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Too Little Too Late: Implementation of the Sarajevo Declaration
Too Little Too Late: Implementation of the Sarajevo Declaration
Table of Contents
  1. Executive Summary
Report 44 / Europe & Central Asia

Too Little Too Late: Implementation of the Sarajevo Declaration

Sarajevo’s Bosniac authorities were given the opportunity to demonstrate their much-vaunted commitment to multi-ethnicity when, on 3 February 1998, representatives of the state of Bosnia and Herzegovina (Bosnia), the Federation of Bosnia Herzegovina (Federation), Sarajevo Canton and the international community adopted the Sarajevo Declaration.

Executive Summary

Sarajevo’s Bosniac authorities were given the opportunity to demonstrate their much-vaunted commitment to multi-ethnicity when, on 3 February 1998, representatives of the state of Bosnia and Herzegovina (Bosnia), the Federation of Bosnia Herzegovina (Federation), Sarajevo Canton and the international community adopted the Sarajevo Declaration. The Declaration stressed the importance of the Bosnian capital “as a model of coexistence and tolerance for the rest of the country” and made it clear that: “The international community will condition continuation of assistance for Sarajevo on fulfilment of the benchmarks set out in this Declaration and on adequate progress toward meeting the 1998 goal of at least 20,000 minority returns.”

Seven months on, the Sarajevo authorities have failed to meet most of the Declaration’s main benchmarks or take adequate, concrete steps to enable the return of anywhere close to 20,000 minorities this year. Indeed, as of early August, only 1,300 minorities -- 7 percent of the target number -- had actually returned. These failures are, in large part, due to stalling, incompetence and general lack of will on the part of Sarajevo authorities and officials of the ruling SDA (Party of Democratic Action).

The much-heralded “year of minority returns” has failed to materialise. Nonetheless, the low number of returns to Sarajevo are among the most shameful failures, in light of several factors: the large amount of foreign aid -- 500 million DM -- lavished on Sarajevo since the end of the war, augmented by huge sums injected into the local economy by thousands of foreigners living in Sarajevo; a low level of violence against returnees owing in substantial part to the large foreign presence; and the low number of minorities who have stayed in or returned to Sarajevo -- only 13 percent today, compared with 50 percent before the war. Even this percentage is jeopardised by the continued influx of Bosniacs, including tens of thousands who did not previously live in Sarajevo; the outflow of minorities; and the fact that a large percentage of minorities who have returned (or remained) are elderly.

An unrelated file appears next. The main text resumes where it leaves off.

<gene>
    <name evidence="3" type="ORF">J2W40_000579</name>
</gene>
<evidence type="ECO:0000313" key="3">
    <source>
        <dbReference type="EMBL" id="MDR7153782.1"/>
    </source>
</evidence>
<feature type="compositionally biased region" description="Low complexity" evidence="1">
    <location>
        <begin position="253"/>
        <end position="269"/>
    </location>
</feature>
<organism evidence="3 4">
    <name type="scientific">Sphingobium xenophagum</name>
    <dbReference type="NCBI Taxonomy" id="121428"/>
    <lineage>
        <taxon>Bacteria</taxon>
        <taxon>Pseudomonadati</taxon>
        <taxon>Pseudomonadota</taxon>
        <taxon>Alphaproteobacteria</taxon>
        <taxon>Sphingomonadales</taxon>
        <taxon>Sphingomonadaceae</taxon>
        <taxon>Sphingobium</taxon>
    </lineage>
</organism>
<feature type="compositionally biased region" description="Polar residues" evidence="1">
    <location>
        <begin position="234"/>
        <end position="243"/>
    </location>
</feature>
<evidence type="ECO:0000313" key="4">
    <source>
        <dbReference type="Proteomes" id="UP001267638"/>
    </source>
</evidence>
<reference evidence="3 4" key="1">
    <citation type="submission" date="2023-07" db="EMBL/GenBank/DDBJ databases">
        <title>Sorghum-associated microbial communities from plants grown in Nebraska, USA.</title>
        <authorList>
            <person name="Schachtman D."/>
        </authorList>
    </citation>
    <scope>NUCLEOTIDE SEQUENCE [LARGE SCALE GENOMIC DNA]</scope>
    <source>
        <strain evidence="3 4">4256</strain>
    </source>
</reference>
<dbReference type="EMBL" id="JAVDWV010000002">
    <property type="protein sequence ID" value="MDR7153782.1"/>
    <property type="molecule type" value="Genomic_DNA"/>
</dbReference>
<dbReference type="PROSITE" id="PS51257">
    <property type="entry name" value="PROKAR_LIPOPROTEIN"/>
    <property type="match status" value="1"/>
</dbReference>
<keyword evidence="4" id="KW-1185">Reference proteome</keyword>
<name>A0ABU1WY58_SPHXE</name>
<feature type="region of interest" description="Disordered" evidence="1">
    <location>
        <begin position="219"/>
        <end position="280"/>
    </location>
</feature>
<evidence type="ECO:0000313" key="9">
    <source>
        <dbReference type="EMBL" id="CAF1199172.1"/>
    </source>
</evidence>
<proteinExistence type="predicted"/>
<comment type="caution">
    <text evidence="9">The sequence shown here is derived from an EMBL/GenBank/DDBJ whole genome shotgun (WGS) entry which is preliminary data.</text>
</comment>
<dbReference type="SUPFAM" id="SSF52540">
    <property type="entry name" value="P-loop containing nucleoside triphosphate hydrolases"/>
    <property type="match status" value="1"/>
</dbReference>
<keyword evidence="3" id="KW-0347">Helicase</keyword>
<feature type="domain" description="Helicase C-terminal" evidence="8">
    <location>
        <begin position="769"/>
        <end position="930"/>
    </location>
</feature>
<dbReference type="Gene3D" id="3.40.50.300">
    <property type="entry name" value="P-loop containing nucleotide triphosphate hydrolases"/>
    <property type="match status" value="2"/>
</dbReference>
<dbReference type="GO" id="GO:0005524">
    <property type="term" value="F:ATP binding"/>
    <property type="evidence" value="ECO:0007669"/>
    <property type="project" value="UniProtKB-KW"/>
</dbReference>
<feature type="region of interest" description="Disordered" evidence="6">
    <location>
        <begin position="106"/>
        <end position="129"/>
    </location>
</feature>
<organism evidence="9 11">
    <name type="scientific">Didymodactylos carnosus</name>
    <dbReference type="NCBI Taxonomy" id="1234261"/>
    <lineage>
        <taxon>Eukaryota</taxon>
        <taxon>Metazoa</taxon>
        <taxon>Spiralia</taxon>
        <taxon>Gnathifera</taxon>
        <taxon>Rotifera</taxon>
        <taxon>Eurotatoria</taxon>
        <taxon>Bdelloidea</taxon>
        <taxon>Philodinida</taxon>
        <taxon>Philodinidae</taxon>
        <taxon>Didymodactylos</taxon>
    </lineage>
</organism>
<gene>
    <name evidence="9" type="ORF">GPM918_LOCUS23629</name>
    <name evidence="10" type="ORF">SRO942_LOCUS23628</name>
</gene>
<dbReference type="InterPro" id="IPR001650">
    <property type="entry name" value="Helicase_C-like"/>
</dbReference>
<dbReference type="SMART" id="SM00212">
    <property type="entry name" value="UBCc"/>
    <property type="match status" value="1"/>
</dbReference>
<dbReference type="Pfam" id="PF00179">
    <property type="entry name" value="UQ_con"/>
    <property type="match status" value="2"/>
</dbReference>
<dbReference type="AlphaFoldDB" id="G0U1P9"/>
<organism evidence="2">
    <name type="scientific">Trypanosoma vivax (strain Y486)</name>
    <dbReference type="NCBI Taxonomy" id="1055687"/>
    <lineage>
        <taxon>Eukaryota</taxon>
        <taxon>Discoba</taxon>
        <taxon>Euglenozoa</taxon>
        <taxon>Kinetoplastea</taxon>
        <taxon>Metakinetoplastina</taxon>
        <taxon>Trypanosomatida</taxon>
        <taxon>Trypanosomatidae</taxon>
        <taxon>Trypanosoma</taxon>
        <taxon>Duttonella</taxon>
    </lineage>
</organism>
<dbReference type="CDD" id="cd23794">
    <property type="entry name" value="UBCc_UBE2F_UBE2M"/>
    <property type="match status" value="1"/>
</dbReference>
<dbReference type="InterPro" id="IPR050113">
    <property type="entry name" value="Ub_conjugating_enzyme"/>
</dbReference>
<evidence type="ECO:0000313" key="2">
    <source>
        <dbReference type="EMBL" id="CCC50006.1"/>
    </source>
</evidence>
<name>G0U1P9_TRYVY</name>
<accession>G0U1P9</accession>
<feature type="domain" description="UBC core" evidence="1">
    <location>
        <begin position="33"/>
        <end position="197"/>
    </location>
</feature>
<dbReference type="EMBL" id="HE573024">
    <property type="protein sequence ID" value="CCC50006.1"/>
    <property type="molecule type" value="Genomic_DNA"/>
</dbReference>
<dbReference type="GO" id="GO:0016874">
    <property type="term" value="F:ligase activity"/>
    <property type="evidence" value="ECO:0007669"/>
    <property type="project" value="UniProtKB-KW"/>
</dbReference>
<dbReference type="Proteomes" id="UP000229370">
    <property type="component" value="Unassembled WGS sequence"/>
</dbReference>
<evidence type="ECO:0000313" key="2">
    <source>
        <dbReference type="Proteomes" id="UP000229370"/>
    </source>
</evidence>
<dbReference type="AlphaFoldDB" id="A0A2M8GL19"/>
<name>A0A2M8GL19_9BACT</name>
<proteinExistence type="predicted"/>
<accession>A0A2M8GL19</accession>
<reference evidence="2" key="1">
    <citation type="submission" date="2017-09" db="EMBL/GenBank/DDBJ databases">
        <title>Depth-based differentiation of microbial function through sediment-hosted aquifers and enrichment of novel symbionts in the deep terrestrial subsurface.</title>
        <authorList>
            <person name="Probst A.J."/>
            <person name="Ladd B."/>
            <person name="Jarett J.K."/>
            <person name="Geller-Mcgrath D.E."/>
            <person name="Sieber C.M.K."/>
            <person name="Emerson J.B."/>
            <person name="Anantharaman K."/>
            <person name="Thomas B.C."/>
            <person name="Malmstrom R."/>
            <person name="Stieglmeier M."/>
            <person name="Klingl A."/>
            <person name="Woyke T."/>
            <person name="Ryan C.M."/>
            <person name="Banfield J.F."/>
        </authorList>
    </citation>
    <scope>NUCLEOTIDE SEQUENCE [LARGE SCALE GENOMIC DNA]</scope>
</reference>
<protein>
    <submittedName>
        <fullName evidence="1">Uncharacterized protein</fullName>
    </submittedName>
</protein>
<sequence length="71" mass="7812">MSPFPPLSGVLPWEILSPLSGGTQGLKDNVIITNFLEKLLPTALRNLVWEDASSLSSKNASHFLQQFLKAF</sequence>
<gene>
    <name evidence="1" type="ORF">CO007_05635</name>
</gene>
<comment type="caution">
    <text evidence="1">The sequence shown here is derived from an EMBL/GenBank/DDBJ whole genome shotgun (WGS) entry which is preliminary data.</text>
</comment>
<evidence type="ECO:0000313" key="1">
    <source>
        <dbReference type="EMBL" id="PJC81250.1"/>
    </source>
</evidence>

Sarajevo officials have argued that the main reason for the low number of minority returns is a lack of housing space, and have accused the international community of thwarting returns by not providing enough assistance for housing reconstruction.  In fact, the number of people per home on average has declined from 3.6 before the war to 3.2. A major reason for the housing shortage is that many families that remained in Sarajevo during the war now occupy two or more homes. Bosniacs displaced from elsewhere have been treated shabbily; many have been evicted from their temporary accommodation in order to make them available for people with political connections, including those whose pre-war homes are habitable.

In response to threatened sanctions in the Sarajevo Declaration, Federation authorities did eventually amend the entity’s property legislation in line with the demands of the Office of the High Representative (OHR). Although the amendments remove most legal obstacles to return, Federation authorities refused to make further reforms, citing the failure of Republika Srpska authorities to amend their property laws. Moreover, Sarajevo officials have applied the laws regarding socially-owned apartments so as to favour Bosniacs who remained in Sarajevo over minorities and even over Bosniacs displaced from elsewhere in the country.

  • In light of the slow progress in minority returns to both entities, and for numerous other reasons, the 4 October 1998 deadline for the filing of claims to recover socially-owned apartments should be extended for twelve months.
  • The international community should condition further aid to Republika Srpska on adoption of non-discriminatory property laws; and should urge that entity’s authorities to adopt property laws that do not suffer from the defects from which the Federation laws suffer, on the grounds that their greater obstruction of minority returns to date justifies demands for speedier progress now.

The Sarajevo Declaration called on the Sarajevo Cantonal Police Force to hire more minority officers, and to develop a plan for hiring officers over the next two years so as to reach percentages that reflect the composition of the pre-war population. The current force has an adequate percentage of Croats but only 2 percent of officers are Serbs or “others”, well below even the current population composition (5 percent Serb and 3 percent others).